• Motivation 

  • Ability

  • Prompt 

It’s easy to see the similarities between these two. 

Different Levels of Determinism 

If you’ve seen my videos before, you know how powerful beliefs are. You also know that it’s entirely possible to change your beliefs and change the course of your life. Are these changes also pre-determined, or are they something that we can control through free will? 

You don’t have to answer that by choosing one end of the spectrum. There are ideas that blend both free will and determinism to form theories that aren’t so extreme. 

One of these ideas is soft determinism. Soft determinism is the idea that all of our actions are predetermined or self-determined. The difference is that self-determined actions, or actions caused by internal factors, are considered free. If you believe that the choice to knock out limiting beliefs is your choice, then you probably feel more comfortable with the idea of soft determinism. 

The idea that free will and determinism can exist together is called compatibilism. When thinking about our ability to make our own choices versus the choices that are pre-determined for us, compatibilism seems like a feel-good compromise. But it doesn’t always help philosophers and psychologists when thinking about responsibility. When are we responsible for our actions? Can internal factors, like a mental illness or intoxication, free us from responsibility? How does that work when someone chooses to alter these factors? Or did they really make that choice in the first place?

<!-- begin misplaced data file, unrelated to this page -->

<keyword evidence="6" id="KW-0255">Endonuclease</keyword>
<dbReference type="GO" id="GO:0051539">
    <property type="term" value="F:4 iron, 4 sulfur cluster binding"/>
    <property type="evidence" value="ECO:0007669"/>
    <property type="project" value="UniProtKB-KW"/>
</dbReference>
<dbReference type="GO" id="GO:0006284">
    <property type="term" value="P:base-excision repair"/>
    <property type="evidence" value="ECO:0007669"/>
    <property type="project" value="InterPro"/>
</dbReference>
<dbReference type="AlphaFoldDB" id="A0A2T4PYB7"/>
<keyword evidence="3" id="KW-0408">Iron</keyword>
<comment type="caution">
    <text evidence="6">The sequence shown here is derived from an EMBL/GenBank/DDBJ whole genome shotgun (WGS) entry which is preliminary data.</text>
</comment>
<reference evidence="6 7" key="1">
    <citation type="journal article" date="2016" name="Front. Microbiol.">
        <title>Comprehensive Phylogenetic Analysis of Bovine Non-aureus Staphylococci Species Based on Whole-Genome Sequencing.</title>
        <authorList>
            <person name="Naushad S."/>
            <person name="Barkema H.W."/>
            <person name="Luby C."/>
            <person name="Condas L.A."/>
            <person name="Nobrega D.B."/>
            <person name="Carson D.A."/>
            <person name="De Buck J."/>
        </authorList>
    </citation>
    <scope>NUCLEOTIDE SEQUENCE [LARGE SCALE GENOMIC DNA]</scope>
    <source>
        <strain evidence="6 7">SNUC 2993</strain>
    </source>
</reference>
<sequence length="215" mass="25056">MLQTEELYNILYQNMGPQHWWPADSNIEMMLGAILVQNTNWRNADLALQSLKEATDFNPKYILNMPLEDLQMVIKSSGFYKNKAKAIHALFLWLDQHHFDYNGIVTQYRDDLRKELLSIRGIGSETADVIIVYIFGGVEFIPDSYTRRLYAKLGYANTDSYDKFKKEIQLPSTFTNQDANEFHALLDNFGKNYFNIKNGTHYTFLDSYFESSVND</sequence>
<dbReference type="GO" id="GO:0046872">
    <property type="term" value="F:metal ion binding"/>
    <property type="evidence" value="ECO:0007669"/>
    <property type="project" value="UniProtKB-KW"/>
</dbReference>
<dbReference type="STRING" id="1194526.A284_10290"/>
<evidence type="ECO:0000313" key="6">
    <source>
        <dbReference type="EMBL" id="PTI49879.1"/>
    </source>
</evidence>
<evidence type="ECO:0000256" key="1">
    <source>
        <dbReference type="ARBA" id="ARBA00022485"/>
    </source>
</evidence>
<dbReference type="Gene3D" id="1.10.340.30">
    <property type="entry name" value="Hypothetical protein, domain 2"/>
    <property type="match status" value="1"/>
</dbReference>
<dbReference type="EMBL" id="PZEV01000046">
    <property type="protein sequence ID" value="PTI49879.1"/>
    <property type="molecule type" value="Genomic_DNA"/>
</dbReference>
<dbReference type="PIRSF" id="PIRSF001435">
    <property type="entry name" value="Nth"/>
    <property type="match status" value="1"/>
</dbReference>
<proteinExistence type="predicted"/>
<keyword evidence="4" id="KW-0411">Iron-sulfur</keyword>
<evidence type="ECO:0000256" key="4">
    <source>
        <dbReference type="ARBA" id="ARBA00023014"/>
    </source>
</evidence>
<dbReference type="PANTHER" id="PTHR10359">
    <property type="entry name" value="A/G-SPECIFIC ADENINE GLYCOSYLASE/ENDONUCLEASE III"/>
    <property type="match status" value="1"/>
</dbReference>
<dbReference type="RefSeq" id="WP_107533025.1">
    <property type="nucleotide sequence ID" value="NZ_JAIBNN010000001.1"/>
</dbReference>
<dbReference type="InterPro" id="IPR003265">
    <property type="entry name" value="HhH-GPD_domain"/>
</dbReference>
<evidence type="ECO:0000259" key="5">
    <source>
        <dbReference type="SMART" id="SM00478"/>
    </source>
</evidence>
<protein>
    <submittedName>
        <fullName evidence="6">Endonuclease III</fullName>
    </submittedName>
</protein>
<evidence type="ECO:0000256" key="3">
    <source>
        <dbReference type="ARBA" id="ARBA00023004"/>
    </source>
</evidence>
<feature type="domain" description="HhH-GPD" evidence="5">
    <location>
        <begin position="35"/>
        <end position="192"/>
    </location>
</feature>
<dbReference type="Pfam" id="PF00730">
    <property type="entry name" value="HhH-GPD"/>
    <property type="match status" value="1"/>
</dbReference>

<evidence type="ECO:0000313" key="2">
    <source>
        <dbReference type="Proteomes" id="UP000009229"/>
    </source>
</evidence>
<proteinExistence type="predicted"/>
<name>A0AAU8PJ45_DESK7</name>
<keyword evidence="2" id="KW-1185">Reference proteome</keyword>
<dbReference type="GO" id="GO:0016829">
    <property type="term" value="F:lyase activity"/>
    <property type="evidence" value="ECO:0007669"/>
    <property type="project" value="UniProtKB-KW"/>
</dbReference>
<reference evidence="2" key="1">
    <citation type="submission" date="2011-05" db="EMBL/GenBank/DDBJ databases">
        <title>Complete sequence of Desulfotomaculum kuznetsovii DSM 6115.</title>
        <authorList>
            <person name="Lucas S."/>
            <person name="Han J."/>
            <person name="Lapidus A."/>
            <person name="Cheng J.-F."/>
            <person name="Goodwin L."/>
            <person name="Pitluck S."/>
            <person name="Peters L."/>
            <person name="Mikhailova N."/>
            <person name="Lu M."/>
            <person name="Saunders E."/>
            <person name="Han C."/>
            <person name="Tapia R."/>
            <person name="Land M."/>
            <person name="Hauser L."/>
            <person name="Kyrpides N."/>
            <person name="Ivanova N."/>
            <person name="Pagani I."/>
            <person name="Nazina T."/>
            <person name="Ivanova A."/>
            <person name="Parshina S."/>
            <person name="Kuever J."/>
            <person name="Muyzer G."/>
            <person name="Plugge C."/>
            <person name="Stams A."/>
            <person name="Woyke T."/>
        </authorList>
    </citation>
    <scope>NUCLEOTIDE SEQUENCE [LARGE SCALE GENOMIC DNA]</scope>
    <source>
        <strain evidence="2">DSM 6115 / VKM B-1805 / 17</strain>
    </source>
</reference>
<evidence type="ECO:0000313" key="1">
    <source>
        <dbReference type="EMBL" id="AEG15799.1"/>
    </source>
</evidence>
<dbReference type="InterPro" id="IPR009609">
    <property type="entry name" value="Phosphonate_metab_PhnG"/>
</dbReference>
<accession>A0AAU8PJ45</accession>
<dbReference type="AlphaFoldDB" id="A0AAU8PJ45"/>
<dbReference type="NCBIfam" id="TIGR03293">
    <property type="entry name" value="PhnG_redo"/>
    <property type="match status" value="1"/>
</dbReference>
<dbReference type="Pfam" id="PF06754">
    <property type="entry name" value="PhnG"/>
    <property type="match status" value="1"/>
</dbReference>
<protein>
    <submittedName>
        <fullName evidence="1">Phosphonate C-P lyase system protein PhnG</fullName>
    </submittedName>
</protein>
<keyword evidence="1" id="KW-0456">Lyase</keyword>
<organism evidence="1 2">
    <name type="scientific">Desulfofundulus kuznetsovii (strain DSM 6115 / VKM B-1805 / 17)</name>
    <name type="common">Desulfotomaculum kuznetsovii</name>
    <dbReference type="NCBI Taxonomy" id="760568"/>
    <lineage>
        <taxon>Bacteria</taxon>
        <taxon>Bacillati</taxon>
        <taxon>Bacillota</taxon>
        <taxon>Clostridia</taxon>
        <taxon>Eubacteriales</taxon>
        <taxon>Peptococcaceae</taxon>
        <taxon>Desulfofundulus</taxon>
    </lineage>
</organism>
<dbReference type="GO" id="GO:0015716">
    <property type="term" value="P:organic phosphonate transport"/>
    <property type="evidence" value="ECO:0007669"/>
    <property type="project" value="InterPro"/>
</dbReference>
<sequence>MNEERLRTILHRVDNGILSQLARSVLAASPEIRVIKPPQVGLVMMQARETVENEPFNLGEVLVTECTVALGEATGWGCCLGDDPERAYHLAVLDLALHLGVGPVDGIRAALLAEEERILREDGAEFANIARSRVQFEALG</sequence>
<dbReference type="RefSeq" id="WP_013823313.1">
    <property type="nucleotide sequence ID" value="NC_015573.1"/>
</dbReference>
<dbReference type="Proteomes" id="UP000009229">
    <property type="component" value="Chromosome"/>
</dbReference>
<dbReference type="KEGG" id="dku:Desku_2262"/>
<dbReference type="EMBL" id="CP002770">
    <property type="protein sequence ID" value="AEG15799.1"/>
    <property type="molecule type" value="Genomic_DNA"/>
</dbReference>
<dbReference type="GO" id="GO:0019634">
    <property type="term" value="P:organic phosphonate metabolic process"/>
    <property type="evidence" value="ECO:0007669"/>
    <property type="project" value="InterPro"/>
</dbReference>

There is a lot to unpack when we think about free will and determinism. There is no definite answer that everyone can agree on. But that is why we continue to observe behavior, conduct experiments, and study how humans behave and make choices.

How to reference this article:

Theodore. (2020, March). Freewill vs Determinism in Psychology. Retrieved from

About the author 


Theodore created PracticalPsychology while in college and has transformed the educational online space of psychology. His goal is to help people improve their lives by understanding how their brains work. 1,700,000 Youtube subscribers and a growing team of psychologists, the dream continues strong!